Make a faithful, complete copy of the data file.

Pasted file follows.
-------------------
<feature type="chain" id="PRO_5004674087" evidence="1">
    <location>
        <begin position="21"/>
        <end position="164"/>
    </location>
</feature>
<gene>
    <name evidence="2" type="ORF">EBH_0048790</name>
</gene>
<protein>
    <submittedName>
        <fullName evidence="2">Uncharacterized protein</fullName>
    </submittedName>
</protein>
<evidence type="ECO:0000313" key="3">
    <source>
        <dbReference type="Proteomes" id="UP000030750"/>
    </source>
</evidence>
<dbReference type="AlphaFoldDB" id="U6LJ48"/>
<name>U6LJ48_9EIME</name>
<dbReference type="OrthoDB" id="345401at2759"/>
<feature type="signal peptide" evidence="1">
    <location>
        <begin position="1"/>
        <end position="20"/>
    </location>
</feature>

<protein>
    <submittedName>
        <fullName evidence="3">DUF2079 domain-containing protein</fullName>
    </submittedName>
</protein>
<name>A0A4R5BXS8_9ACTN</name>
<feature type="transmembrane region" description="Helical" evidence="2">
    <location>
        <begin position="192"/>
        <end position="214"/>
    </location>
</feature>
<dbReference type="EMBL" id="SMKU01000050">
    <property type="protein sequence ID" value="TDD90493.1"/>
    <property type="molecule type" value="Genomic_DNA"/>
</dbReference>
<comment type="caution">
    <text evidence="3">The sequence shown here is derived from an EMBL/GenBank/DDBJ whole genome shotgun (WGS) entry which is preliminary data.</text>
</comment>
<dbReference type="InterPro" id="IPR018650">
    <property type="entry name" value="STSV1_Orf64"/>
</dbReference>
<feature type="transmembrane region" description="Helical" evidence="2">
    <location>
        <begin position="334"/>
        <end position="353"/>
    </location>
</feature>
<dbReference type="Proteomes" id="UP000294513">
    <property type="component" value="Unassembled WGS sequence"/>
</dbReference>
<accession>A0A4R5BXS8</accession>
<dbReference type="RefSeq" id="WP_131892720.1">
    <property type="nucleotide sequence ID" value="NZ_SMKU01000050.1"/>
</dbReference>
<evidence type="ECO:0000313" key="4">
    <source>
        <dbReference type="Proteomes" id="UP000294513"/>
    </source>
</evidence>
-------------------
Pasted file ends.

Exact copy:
<feature type="chain" id="PRO_5004674087" evidence="1">
    <location>
        <begin position="21"/>
        <end position="164"/>
    </location>
</feature>
<gene>
    <name evidence="2" type="ORF">EBH_0048790</name>
</gene>
<protein>
    <submittedName>
        <fullName evidence="2">Uncharacterized protein</fullName>
    </submittedName>
</protein>
<evidence type="ECO:0000313" key="3">
    <source>
        <dbReference type="Proteomes" id="UP000030750"/>
    </source>
</evidence>
<dbReference type="AlphaFoldDB" id="U6LJ48"/>
<name>U6LJ48_9EIME</name>
<dbReference type="OrthoDB" id="345401at2759"/>
<feature type="signal peptide" evidence="1">
    <location>
        <begin position="1"/>
        <end position="20"/>
    </location>
</feature>

<protein>
    <submittedName>
        <fullName evidence="3">DUF2079 domain-containing protein</fullName>
    </submittedName>
</protein>
<name>A0A4R5BXS8_9ACTN</name>
<feature type="transmembrane region" description="Helical" evidence="2">
    <location>
        <begin position="192"/>
        <end position="214"/>
    </location>
</feature>
<dbReference type="EMBL" id="SMKU01000050">
    <property type="protein sequence ID" value="TDD90493.1"/>
    <property type="molecule type" value="Genomic_DNA"/>
</dbReference>
<comment type="caution">
    <text evidence="3">The sequence shown here is derived from an EMBL/GenBank/DDBJ whole genome shotgun (WGS) entry which is preliminary data.</text>
</comment>
<dbReference type="InterPro" id="IPR018650">
    <property type="entry name" value="STSV1_Orf64"/>
</dbReference>
<feature type="transmembrane region" description="Helical" evidence="2">
    <location>
        <begin position="334"/>
        <end position="353"/>
    </location>
</feature>
<dbReference type="Proteomes" id="UP000294513">
    <property type="component" value="Unassembled WGS sequence"/>
</dbReference>
<accession>A0A4R5BXS8</accession>
<dbReference type="RefSeq" id="WP_131892720.1">
    <property type="nucleotide sequence ID" value="NZ_SMKU01000050.1"/>
</dbReference>
<evidence type="ECO:0000313" key="4">
    <source>
        <dbReference type="Proteomes" id="UP000294513"/>
    </source>
</evidence>